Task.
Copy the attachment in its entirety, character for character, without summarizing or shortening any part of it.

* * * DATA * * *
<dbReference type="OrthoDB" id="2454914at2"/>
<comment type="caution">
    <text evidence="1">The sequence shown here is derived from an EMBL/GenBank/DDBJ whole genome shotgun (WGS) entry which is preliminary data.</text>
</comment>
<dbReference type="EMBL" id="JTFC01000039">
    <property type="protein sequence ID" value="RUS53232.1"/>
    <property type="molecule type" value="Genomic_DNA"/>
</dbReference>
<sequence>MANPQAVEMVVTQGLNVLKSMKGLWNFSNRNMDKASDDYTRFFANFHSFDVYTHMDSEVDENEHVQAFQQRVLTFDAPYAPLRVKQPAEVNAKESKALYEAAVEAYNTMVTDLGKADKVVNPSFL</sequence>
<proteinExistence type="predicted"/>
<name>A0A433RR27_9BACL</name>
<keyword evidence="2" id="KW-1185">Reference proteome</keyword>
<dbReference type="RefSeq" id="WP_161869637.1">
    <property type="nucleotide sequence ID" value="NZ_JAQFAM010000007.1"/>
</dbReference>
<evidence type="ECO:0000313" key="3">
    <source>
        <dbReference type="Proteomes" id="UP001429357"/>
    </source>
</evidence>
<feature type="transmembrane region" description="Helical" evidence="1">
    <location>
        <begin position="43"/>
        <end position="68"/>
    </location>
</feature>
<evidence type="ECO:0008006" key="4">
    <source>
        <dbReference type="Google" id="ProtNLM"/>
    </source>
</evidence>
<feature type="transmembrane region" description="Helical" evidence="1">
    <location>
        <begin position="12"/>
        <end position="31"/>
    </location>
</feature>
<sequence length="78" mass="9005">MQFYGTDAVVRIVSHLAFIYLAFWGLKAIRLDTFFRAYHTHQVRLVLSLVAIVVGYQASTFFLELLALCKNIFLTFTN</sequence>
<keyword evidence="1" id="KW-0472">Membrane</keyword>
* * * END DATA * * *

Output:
<dbReference type="OrthoDB" id="2454914at2"/>
<comment type="caution">
    <text evidence="1">The sequence shown here is derived from an EMBL/GenBank/DDBJ whole genome shotgun (WGS) entry which is preliminary data.</text>
</comment>
<dbReference type="EMBL" id="JTFC01000039">
    <property type="protein sequence ID" value="RUS53232.1"/>
    <property type="molecule type" value="Genomic_DNA"/>
</dbReference>
<sequence>MANPQAVEMVVTQGLNVLKSMKGLWNFSNRNMDKASDDYTRFFANFHSFDVYTHMDSEVDENEHVQAFQQRVLTFDAPYAPLRVKQPAEVNAKESKALYEAAVEAYNTMVTDLGKADKVVNPSFL</sequence>
<proteinExistence type="predicted"/>
<name>A0A433RR27_9BACL</name>
<keyword evidence="2" id="KW-1185">Reference proteome</keyword>
<dbReference type="RefSeq" id="WP_161869637.1">
    <property type="nucleotide sequence ID" value="NZ_JAQFAM010000007.1"/>
</dbReference>
<evidence type="ECO:0000313" key="3">
    <source>
        <dbReference type="Proteomes" id="UP001429357"/>
    </source>
</evidence>
<feature type="transmembrane region" description="Helical" evidence="1">
    <location>
        <begin position="43"/>
        <end position="68"/>
    </location>
</feature>
<evidence type="ECO:0008006" key="4">
    <source>
        <dbReference type="Google" id="ProtNLM"/>
    </source>
</evidence>
<feature type="transmembrane region" description="Helical" evidence="1">
    <location>
        <begin position="12"/>
        <end position="31"/>
    </location>
</feature>
<sequence length="78" mass="9005">MQFYGTDAVVRIVSHLAFIYLAFWGLKAIRLDTFFRAYHTHQVRLVLSLVAIVVGYQASTFFLELLALCKNIFLTFTN</sequence>
<keyword evidence="1" id="KW-0472">Membrane</keyword>